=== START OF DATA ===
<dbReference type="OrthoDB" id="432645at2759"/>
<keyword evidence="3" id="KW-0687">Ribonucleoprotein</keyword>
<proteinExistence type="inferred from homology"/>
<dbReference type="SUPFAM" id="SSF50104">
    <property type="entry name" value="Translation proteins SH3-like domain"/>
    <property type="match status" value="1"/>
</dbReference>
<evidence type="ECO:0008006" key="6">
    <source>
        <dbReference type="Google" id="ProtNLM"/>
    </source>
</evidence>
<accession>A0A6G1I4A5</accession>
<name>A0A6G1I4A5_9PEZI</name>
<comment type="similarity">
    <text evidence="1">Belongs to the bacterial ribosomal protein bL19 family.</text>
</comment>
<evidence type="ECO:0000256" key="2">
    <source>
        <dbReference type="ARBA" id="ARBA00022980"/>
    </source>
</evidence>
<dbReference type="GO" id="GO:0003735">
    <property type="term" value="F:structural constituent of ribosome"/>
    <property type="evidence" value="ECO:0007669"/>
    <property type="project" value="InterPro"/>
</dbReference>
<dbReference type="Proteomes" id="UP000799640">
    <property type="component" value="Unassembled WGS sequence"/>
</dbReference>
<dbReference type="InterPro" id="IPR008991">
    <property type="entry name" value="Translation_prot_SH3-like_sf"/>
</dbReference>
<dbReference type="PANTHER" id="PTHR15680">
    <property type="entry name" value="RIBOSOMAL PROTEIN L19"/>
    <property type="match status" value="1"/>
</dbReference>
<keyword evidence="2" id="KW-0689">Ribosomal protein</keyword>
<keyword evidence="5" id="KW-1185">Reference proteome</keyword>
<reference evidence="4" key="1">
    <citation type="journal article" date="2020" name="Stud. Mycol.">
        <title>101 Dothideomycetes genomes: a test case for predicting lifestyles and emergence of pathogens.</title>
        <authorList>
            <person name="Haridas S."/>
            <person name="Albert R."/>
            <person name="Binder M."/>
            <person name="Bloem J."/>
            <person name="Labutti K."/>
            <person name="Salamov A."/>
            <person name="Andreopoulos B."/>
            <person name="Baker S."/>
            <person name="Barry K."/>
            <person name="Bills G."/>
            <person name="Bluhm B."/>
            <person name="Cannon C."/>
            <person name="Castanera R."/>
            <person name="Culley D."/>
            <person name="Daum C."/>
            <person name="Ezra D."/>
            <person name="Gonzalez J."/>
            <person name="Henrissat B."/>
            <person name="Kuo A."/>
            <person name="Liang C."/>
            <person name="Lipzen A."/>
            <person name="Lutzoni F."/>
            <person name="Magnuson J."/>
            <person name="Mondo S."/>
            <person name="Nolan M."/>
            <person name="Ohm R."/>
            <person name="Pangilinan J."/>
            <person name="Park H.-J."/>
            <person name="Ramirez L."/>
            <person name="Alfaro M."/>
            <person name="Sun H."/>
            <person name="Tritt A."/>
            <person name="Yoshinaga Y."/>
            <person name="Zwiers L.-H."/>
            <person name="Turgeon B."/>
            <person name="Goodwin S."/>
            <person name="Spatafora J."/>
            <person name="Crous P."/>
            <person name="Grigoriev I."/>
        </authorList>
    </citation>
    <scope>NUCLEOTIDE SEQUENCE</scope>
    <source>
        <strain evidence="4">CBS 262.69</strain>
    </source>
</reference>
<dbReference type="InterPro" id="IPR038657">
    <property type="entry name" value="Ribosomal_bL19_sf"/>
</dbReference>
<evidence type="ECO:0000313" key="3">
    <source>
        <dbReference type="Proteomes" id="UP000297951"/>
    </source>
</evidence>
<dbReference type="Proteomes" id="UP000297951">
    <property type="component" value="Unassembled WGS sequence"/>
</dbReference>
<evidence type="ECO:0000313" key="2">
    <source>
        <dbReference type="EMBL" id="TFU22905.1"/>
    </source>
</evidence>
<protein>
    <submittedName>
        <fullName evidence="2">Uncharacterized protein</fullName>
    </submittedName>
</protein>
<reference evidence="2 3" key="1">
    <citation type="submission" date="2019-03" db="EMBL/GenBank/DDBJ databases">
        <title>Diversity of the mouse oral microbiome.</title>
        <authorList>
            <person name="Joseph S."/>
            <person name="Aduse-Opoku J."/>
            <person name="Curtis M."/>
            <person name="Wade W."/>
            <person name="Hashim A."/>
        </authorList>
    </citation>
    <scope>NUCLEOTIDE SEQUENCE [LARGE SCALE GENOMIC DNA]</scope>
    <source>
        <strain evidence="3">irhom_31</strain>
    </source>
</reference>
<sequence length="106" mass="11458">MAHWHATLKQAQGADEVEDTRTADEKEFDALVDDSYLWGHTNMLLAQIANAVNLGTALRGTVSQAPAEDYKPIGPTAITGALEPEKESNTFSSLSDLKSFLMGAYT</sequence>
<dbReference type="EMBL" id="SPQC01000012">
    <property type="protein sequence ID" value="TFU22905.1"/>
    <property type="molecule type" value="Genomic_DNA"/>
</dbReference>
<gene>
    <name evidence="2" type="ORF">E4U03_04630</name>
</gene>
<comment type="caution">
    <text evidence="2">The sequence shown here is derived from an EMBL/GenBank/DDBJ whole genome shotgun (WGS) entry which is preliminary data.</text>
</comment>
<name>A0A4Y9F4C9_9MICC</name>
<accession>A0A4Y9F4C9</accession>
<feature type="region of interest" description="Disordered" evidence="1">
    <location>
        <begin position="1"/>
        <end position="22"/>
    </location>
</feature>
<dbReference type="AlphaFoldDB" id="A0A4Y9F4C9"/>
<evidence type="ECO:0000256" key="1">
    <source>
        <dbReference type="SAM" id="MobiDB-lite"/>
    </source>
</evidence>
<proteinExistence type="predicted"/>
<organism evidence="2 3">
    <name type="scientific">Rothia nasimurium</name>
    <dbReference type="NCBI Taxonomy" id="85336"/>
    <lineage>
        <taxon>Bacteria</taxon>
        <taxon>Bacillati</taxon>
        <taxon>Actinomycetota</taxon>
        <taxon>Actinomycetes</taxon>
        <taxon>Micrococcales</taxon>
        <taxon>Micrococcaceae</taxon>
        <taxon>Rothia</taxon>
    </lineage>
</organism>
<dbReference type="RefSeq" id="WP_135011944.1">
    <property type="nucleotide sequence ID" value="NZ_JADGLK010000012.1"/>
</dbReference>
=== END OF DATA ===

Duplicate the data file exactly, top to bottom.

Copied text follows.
<dbReference type="OrthoDB" id="432645at2759"/>
<keyword evidence="3" id="KW-0687">Ribonucleoprotein</keyword>
<proteinExistence type="inferred from homology"/>
<dbReference type="SUPFAM" id="SSF50104">
    <property type="entry name" value="Translation proteins SH3-like domain"/>
    <property type="match status" value="1"/>
</dbReference>
<evidence type="ECO:0008006" key="6">
    <source>
        <dbReference type="Google" id="ProtNLM"/>
    </source>
</evidence>
<accession>A0A6G1I4A5</accession>
<name>A0A6G1I4A5_9PEZI</name>
<comment type="similarity">
    <text evidence="1">Belongs to the bacterial ribosomal protein bL19 family.</text>
</comment>
<evidence type="ECO:0000256" key="2">
    <source>
        <dbReference type="ARBA" id="ARBA00022980"/>
    </source>
</evidence>
<dbReference type="GO" id="GO:0003735">
    <property type="term" value="F:structural constituent of ribosome"/>
    <property type="evidence" value="ECO:0007669"/>
    <property type="project" value="InterPro"/>
</dbReference>
<dbReference type="Proteomes" id="UP000799640">
    <property type="component" value="Unassembled WGS sequence"/>
</dbReference>
<dbReference type="InterPro" id="IPR008991">
    <property type="entry name" value="Translation_prot_SH3-like_sf"/>
</dbReference>
<dbReference type="PANTHER" id="PTHR15680">
    <property type="entry name" value="RIBOSOMAL PROTEIN L19"/>
    <property type="match status" value="1"/>
</dbReference>
<keyword evidence="2" id="KW-0689">Ribosomal protein</keyword>
<keyword evidence="5" id="KW-1185">Reference proteome</keyword>
<reference evidence="4" key="1">
    <citation type="journal article" date="2020" name="Stud. Mycol.">
        <title>101 Dothideomycetes genomes: a test case for predicting lifestyles and emergence of pathogens.</title>
        <authorList>
            <person name="Haridas S."/>
            <person name="Albert R."/>
            <person name="Binder M."/>
            <person name="Bloem J."/>
            <person name="Labutti K."/>
            <person name="Salamov A."/>
            <person name="Andreopoulos B."/>
            <person name="Baker S."/>
            <person name="Barry K."/>
            <person name="Bills G."/>
            <person name="Bluhm B."/>
            <person name="Cannon C."/>
            <person name="Castanera R."/>
            <person name="Culley D."/>
            <person name="Daum C."/>
            <person name="Ezra D."/>
            <person name="Gonzalez J."/>
            <person name="Henrissat B."/>
            <person name="Kuo A."/>
            <person name="Liang C."/>
            <person name="Lipzen A."/>
            <person name="Lutzoni F."/>
            <person name="Magnuson J."/>
            <person name="Mondo S."/>
            <person name="Nolan M."/>
            <person name="Ohm R."/>
            <person name="Pangilinan J."/>
            <person name="Park H.-J."/>
            <person name="Ramirez L."/>
            <person name="Alfaro M."/>
            <person name="Sun H."/>
            <person name="Tritt A."/>
            <person name="Yoshinaga Y."/>
            <person name="Zwiers L.-H."/>
            <person name="Turgeon B."/>
            <person name="Goodwin S."/>
            <person name="Spatafora J."/>
            <person name="Crous P."/>
            <person name="Grigoriev I."/>
        </authorList>
    </citation>
    <scope>NUCLEOTIDE SEQUENCE</scope>
    <source>
        <strain evidence="4">CBS 262.69</strain>
    </source>
</reference>
<dbReference type="InterPro" id="IPR038657">
    <property type="entry name" value="Ribosomal_bL19_sf"/>
</dbReference>
<evidence type="ECO:0000313" key="3">
    <source>
        <dbReference type="Proteomes" id="UP000297951"/>
    </source>
</evidence>
<dbReference type="Proteomes" id="UP000297951">
    <property type="component" value="Unassembled WGS sequence"/>
</dbReference>
<evidence type="ECO:0000313" key="2">
    <source>
        <dbReference type="EMBL" id="TFU22905.1"/>
    </source>
</evidence>
<protein>
    <submittedName>
        <fullName evidence="2">Uncharacterized protein</fullName>
    </submittedName>
</protein>
<reference evidence="2 3" key="1">
    <citation type="submission" date="2019-03" db="EMBL/GenBank/DDBJ databases">
        <title>Diversity of the mouse oral microbiome.</title>
        <authorList>
            <person name="Joseph S."/>
            <person name="Aduse-Opoku J."/>
            <person name="Curtis M."/>
            <person name="Wade W."/>
            <person name="Hashim A."/>
        </authorList>
    </citation>
    <scope>NUCLEOTIDE SEQUENCE [LARGE SCALE GENOMIC DNA]</scope>
    <source>
        <strain evidence="3">irhom_31</strain>
    </source>
</reference>
<sequence length="106" mass="11458">MAHWHATLKQAQGADEVEDTRTADEKEFDALVDDSYLWGHTNMLLAQIANAVNLGTALRGTVSQAPAEDYKPIGPTAITGALEPEKESNTFSSLSDLKSFLMGAYT</sequence>
<dbReference type="EMBL" id="SPQC01000012">
    <property type="protein sequence ID" value="TFU22905.1"/>
    <property type="molecule type" value="Genomic_DNA"/>
</dbReference>
<gene>
    <name evidence="2" type="ORF">E4U03_04630</name>
</gene>
<comment type="caution">
    <text evidence="2">The sequence shown here is derived from an EMBL/GenBank/DDBJ whole genome shotgun (WGS) entry which is preliminary data.</text>
</comment>
<name>A0A4Y9F4C9_9MICC</name>
<accession>A0A4Y9F4C9</accession>
<feature type="region of interest" description="Disordered" evidence="1">
    <location>
        <begin position="1"/>
        <end position="22"/>
    </location>
</feature>
<dbReference type="AlphaFoldDB" id="A0A4Y9F4C9"/>
<evidence type="ECO:0000256" key="1">
    <source>
        <dbReference type="SAM" id="MobiDB-lite"/>
    </source>
</evidence>
<proteinExistence type="predicted"/>
<organism evidence="2 3">
    <name type="scientific">Rothia nasimurium</name>
    <dbReference type="NCBI Taxonomy" id="85336"/>
    <lineage>
        <taxon>Bacteria</taxon>
        <taxon>Bacillati</taxon>
        <taxon>Actinomycetota</taxon>
        <taxon>Actinomycetes</taxon>
        <taxon>Micrococcales</taxon>
        <taxon>Micrococcaceae</taxon>
        <taxon>Rothia</taxon>
    </lineage>
</organism>
<dbReference type="RefSeq" id="WP_135011944.1">
    <property type="nucleotide sequence ID" value="NZ_JADGLK010000012.1"/>
</dbReference>